Saturday, December 31, 2022

The Tradition of Eating Black-Eyed Peas on New Year's Day

The tradition of eating black-eyed peas dates back to the Civil War. Northern troops considered the peas to be suitable only for animals, so they were one of the few edible things left behind by raiding soldiers. The black-eyed peas that were “lucky” enough to be left behind would make their way to Southern tables, especially the tables of Southern slaves who celebrated emancipation as ordered by President Abraham Lincoln on New Year’s Day, January 1, 1863. After the war, peas were always eaten on the first day of January.

Black-eyed peas on the vine

Nowadays, the tradition of eating black-eyed peas for the New Year has evolved into a number of variations – but most hold the theme of luck and prosperity that harkens back to the Civil War days when people felt lucky to have black-eyed peas to eat and help them survive through the winter. 

There are many different recipes for black-eyed peas, such as cooking them with ham, turkey sausage, or bacon. Some people add onions and green beans to theirs. Collards, mustard, or turnip greens are often served with black-eyed peas, as well as cornbread.

Adding a shiny penny or dime to the pot just before serving is a tradition practiced by some. When served, the person whose bowl contains the penny or dime receives the best luck for the New Year (unless they swallow the coin!).

Whether or not you believe eating black-eyed peas on New Year’s Day will bring you good luck you should try cooking some anyway, especially with a ham hock or two in the pot, as well as some sliced ham. It is delicious.

Another way to serve black-eyed peas comes from an old Southern dish called Hoppin John. Why is it called Hoppin John? Some say an old, hobbled man called hoppin' John became known for selling peas and rice on the streets of Charleston. Others say slave children hopped around the table in eager anticipation of the dish. Most food historians think the name derives from a French term for dried peas, “pois pigeons.



1/2 medium red or orange bell pepper
1 medium jalapeno pepper
1/2 cup instant brown rice
3 ounces fully cooked smoked turkey sausage
1 teaspoon canola oil
1 bag (12-ounces) frozen black-eyed peas
1/2 cup water
1/4 teaspoon salt


Wash all vegetables.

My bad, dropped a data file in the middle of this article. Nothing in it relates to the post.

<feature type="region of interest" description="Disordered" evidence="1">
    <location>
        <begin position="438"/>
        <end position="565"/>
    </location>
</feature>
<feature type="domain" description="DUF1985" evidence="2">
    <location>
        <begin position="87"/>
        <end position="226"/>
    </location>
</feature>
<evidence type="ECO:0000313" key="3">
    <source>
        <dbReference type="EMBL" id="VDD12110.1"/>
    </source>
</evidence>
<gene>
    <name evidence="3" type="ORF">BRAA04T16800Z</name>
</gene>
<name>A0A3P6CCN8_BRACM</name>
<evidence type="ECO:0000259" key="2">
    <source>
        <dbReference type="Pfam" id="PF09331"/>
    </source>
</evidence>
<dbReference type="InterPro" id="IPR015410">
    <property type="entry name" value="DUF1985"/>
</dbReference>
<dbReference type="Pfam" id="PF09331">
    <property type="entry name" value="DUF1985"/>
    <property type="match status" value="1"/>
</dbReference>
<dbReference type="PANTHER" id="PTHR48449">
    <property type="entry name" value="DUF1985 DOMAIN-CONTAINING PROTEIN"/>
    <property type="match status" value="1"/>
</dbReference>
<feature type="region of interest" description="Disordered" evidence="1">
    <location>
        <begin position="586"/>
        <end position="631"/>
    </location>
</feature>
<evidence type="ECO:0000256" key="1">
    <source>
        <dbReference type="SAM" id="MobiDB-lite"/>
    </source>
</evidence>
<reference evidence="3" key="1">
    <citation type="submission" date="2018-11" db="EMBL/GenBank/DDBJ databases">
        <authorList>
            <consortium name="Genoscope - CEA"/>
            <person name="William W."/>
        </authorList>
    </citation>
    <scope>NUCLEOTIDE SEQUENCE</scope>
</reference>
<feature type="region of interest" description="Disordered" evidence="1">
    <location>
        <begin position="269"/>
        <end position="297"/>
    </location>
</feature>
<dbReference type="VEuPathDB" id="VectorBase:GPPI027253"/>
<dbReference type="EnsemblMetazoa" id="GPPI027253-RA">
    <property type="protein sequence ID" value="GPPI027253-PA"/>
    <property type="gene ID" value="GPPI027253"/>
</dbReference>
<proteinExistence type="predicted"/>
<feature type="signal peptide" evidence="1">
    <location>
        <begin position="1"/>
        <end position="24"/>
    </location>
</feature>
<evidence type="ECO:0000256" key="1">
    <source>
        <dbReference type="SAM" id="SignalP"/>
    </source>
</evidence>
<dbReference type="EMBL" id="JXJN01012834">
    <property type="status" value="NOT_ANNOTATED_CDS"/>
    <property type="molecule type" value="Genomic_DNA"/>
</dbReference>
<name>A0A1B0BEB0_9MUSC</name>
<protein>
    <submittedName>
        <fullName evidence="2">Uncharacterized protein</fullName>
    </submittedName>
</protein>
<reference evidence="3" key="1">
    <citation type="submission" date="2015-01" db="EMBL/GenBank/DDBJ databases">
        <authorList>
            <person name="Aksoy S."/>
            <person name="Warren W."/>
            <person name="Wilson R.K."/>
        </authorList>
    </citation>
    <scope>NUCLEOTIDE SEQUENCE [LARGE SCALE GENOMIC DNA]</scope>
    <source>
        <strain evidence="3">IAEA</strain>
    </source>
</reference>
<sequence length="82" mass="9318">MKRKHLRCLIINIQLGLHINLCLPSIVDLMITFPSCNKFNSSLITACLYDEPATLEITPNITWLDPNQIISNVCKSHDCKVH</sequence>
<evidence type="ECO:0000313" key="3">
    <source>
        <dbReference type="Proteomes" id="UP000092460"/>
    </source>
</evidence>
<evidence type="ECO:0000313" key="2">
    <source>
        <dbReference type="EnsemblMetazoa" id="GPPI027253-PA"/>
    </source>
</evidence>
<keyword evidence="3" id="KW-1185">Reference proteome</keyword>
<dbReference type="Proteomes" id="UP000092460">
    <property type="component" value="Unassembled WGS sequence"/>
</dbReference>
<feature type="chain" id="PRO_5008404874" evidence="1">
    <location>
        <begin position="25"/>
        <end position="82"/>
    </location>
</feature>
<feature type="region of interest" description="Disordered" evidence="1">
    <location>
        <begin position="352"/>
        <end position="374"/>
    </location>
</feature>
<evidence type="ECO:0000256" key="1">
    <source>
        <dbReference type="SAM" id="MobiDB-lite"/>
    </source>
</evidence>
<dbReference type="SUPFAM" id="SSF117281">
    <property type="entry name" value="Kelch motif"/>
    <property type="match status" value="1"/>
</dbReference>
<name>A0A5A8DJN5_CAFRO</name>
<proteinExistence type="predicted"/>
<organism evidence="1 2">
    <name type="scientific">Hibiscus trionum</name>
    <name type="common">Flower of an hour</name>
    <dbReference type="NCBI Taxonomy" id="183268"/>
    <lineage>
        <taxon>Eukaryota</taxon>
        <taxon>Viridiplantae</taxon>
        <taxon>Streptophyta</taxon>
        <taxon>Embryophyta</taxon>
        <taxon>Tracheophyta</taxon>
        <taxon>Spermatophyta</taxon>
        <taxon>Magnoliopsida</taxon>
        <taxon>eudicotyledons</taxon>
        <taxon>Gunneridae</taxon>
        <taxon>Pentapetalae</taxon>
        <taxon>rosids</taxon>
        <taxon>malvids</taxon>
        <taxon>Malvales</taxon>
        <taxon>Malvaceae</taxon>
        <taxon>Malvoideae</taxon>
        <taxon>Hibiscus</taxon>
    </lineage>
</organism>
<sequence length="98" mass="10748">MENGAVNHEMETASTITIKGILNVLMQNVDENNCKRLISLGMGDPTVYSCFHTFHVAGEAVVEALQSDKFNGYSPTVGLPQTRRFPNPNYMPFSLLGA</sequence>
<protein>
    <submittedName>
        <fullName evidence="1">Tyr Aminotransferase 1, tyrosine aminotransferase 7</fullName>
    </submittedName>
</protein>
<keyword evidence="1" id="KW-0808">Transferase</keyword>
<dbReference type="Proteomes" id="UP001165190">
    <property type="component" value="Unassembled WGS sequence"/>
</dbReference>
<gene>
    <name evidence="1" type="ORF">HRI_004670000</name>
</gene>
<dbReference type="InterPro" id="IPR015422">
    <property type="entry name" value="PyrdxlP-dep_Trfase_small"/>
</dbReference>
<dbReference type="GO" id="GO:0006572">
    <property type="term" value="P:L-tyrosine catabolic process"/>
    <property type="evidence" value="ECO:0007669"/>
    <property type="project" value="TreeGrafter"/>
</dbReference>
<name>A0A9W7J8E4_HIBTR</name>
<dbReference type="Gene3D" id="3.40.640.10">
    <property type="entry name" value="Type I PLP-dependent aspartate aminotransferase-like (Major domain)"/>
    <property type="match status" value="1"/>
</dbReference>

Chop bell pepper. Remove seeds and finely chop jalapeno pepper.
Prepare rice using package directions.
Slice sausage into 1/4-inch pieces.
In a medium-sized nonstick skillet, heat oil over medium-high heat. Cook sausage for 3 minutes or until richly browned, stirring frequently.
Stir in the bell pepper and jalapeno pepper and cook for 1 minute.
Add black-eyed peas, water and salt. Cook for 30 minutes or until the mixture is slightly thickened but some of the liquid remains. Remove from heat.
Stir in rice. Transfer to a serving bowl.

Vickie McDonough is the CBA, EPCA and Amazon best-selling author of 54 books and novellas. Vickie grew up wanting to marry a rancher, but instead, she married a computer geek who is scared of horses. She now lives out her dreams penning romance stories about ranchers, cowboys, lawmen, and others living in the Old West. Vickie’s books have won numerous awards including the Booksellers Best, OWFI Best Fiction Novel Award, the Inspirational Readers’ Choice awards. To learn more about Vickie’s books or to sign up for her newsletter, visit her website:

Pastor Clay Parsons waited a year to bring his fiancée, Karen Briggs, to his new church post. They plan a Christmas wedding, but in the meantime, Karen helps the church ladies with various projects, including a bake sale. But revealing her fruitcake recipe could spell disaster for her future with Clay and his congregation.

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  1. Thank you for your post today and Happy New Year! The recipe for Hoppin' John sounds good!